The Story Of Rose Sharbat: Cooler With A Cult Following
Image Credit: Instagram @lensluminance Rooh Afza is a fixture on Indian kitchen shelves in the summer and also a mainstay at iftar tables during the Holy month of Ramadan.

Glasses of ruby-coloured water with ice cubes floating in them are served as a welcome drink to guests and also used to keep cool when the sun is blazing. As water is poured into bright red syrup and stirred, swirls of red can be seen through each glass. The other use of this jewel-toned syrup is in barf ka gola or chuski. Crushed ice is shaped into a cone around a stick and drizzled with rose-flavoured syrup, which people enjoy as a kind of popsicle. The primary ingredient in all of these is Rooh Afza, India’s favourite rose-flavoured syrup.

Rooh Afza’s legacy spans over a century. The sweet, concentrated syrup is a fixture on Indian kitchen shelves in the summer and also a mainstay at iftar tables during the Holy month of Ramadan. It may be served mixed into cold water or milk, or used to top lassi and falooda. 

The story of Rooh Afza can be traced back to 1906, when a Unani medicine practitioner named Hakim Hamid Abdul Majeed established a small shop in Old Delhi. The shop was called ‘Hamdard’ and has been credited with the first ever formulation of Rooh Afza in 1910. The drink used fruits, herbs, and rose and was meant to be used to keep the heat at bay. Majeed christened it Rooh Afza, which translates to “soul refresher”.In its early days, Rooh Afza was packaged in used wine bottles and sold. Mirza Noor Ahmad, an artist, designed the labels back then. The colourful labels could not be printed in Delhi and so the Bolton Press of the Parsees of Bombay manufactured them. The drink soared in popularity because of its unique flavour and aroma and, within a decade, began to be produced at a national level. It was even advertised in newspapers.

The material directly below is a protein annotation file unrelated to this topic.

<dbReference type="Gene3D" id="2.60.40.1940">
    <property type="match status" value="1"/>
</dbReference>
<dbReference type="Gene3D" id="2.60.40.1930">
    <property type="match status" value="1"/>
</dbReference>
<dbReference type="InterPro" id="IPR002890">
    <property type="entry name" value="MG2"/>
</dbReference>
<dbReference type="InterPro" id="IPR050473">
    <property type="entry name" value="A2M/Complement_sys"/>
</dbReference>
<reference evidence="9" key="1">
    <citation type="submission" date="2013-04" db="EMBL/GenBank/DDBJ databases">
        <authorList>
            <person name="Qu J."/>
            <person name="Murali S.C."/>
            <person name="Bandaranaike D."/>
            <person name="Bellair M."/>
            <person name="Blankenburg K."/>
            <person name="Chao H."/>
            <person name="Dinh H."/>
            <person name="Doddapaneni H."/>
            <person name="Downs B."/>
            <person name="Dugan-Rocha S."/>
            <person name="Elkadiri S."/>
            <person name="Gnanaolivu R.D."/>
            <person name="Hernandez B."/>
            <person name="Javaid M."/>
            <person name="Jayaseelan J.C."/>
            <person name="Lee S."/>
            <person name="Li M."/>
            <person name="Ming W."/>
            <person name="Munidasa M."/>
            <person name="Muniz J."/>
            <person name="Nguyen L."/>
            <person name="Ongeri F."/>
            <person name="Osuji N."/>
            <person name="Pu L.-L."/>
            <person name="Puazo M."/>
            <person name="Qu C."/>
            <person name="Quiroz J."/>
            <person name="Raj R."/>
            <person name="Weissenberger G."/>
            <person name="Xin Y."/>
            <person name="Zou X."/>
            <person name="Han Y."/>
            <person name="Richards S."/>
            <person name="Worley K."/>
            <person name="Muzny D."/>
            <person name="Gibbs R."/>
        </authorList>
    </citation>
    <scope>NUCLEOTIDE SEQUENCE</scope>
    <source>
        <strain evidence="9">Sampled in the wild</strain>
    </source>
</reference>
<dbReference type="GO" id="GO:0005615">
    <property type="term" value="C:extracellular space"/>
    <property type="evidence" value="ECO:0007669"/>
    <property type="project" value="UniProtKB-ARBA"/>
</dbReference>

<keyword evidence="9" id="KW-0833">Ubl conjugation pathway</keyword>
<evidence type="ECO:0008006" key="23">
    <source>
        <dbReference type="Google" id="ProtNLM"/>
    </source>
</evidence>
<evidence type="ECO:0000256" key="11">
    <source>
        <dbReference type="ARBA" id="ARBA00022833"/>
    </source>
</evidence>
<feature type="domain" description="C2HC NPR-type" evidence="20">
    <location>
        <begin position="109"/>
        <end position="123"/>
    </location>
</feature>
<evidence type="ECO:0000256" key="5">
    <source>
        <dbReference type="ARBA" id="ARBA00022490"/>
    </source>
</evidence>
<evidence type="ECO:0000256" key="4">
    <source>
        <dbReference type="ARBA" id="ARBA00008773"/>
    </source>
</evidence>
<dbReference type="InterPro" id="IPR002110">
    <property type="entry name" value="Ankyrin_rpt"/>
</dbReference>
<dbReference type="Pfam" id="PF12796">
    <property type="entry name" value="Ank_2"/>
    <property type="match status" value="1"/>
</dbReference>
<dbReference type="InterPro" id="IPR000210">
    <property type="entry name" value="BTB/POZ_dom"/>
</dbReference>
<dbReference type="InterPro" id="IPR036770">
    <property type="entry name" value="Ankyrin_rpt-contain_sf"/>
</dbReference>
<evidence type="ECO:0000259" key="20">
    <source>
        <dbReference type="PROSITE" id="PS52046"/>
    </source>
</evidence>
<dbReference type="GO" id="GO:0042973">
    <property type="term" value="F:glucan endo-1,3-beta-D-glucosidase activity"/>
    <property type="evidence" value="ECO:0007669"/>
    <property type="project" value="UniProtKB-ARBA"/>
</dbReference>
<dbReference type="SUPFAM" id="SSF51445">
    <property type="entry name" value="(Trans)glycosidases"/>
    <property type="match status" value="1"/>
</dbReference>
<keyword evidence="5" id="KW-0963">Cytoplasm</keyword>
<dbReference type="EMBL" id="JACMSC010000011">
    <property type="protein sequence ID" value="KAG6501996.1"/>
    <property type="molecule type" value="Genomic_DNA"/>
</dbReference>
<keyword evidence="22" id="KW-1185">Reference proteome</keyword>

During the partition, the older son of Hakim Hamid Abdul Majeed remained in India, while the younger one migrated to Pakistan and established a separate company with the same name (Hamdard) in Karachi. A branch was also established in East Pakistan, which is now Bangladesh.

Post Bangladesh’s independence, the Bangladeshi subsidiary was gifted to a local entrepreneur who continued to run the company under the brand name Hamdard. Since the formula used for making the sharbat is the same in all three countries, it tastes the same wherever it is produced. 

Rooh Afza sells close to 40 million bottles every year in India. The company has 3 bottling plants in Manesar and Ghaziabad. However, Hamdard conducts business differently from most other companies. It is registered as a ‘waqf’, or a non-profit organisation under Islamic law. Only 15% of the profits are reinvested in the business. The remaining 85% is sent to Hamdard National Foundation (HNF), which then transfers the funds to charities. 

Recently, Rooh Afza has seen a resurgence. People have started buying and preparing the drink with great enthusiasm. Some even display their love for it on social media. Food writers have written articles about it and perfumers have drawn inspiration from it. In whichever form it may be consumed, Rooh Afza remains an important part of South Asian identity.